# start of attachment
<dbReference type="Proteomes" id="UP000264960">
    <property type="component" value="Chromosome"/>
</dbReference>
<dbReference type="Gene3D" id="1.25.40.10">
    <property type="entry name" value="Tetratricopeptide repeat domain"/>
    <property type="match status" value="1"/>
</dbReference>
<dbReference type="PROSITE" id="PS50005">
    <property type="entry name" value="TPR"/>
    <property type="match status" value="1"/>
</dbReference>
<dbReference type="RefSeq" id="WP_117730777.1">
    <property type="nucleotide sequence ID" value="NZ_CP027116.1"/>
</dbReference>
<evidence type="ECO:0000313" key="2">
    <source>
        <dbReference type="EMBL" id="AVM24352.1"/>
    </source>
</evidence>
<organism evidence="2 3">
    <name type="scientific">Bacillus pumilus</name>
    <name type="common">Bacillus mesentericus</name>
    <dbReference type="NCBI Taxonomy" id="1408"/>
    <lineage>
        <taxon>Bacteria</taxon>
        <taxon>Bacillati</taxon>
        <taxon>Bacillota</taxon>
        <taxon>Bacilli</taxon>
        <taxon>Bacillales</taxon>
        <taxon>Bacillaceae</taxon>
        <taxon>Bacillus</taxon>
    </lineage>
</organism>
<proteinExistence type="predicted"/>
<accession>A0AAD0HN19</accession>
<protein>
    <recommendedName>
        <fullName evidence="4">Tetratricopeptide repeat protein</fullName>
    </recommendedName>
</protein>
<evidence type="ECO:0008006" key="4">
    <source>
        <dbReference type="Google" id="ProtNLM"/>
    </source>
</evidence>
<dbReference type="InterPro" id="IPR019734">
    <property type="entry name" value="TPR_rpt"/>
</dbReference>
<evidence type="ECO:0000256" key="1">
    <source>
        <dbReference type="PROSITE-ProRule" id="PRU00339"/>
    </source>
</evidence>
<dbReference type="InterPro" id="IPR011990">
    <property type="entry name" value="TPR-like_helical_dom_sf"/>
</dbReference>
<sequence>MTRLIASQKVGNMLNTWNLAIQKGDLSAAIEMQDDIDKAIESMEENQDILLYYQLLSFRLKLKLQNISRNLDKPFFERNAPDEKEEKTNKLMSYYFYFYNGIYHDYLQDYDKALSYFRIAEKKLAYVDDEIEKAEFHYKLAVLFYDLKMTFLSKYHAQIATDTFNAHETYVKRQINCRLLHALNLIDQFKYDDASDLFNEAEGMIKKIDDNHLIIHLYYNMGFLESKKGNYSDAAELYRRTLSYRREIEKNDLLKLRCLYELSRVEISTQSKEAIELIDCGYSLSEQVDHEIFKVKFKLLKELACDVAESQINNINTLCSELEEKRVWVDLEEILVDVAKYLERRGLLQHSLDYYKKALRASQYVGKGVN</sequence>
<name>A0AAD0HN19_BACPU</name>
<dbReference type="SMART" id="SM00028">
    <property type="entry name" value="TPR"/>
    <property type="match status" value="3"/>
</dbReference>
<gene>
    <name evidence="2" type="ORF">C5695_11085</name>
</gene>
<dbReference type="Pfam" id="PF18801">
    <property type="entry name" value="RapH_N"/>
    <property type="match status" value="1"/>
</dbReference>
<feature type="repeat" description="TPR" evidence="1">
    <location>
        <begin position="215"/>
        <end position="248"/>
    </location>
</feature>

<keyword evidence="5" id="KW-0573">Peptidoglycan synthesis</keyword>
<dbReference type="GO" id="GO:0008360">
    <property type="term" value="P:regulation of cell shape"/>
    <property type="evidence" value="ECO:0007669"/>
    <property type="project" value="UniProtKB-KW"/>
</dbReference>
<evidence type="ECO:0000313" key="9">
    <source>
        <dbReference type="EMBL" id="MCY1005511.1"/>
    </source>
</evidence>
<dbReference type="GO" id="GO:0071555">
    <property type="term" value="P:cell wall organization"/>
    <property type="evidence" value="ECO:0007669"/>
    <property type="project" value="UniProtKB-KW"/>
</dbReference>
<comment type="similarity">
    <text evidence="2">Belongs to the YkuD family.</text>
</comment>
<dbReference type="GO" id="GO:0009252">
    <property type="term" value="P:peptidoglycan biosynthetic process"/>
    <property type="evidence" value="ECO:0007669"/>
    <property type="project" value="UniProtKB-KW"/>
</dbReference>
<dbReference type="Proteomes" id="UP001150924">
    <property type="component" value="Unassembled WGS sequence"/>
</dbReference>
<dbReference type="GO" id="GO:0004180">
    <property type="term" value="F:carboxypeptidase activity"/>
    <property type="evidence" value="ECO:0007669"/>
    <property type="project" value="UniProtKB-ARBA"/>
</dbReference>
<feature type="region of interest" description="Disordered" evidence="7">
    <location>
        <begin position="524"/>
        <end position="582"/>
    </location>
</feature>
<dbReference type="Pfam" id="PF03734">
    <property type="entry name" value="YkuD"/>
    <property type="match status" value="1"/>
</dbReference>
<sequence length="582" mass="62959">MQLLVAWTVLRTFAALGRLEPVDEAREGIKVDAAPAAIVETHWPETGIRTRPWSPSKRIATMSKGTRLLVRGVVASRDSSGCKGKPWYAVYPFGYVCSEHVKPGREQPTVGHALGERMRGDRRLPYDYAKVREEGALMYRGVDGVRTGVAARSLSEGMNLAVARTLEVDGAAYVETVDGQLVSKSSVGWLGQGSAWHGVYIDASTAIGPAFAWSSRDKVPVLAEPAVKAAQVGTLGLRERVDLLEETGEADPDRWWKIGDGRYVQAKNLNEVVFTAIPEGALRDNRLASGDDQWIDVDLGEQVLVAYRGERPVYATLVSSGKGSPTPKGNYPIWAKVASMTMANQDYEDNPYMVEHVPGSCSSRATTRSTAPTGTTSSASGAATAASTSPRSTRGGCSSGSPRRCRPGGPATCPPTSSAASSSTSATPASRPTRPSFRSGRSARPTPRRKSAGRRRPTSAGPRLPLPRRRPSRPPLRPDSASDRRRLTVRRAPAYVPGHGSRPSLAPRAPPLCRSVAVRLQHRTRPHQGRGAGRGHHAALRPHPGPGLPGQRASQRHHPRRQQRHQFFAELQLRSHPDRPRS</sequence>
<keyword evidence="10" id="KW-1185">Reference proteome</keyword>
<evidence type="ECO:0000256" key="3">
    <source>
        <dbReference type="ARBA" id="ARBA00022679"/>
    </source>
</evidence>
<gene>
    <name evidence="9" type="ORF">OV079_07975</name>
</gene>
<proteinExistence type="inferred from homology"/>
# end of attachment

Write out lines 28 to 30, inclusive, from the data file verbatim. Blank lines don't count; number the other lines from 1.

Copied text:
        <taxon>Bacilli</taxon>
        <taxon>Bacillales</taxon>
        <taxon>Bacillaceae</taxon>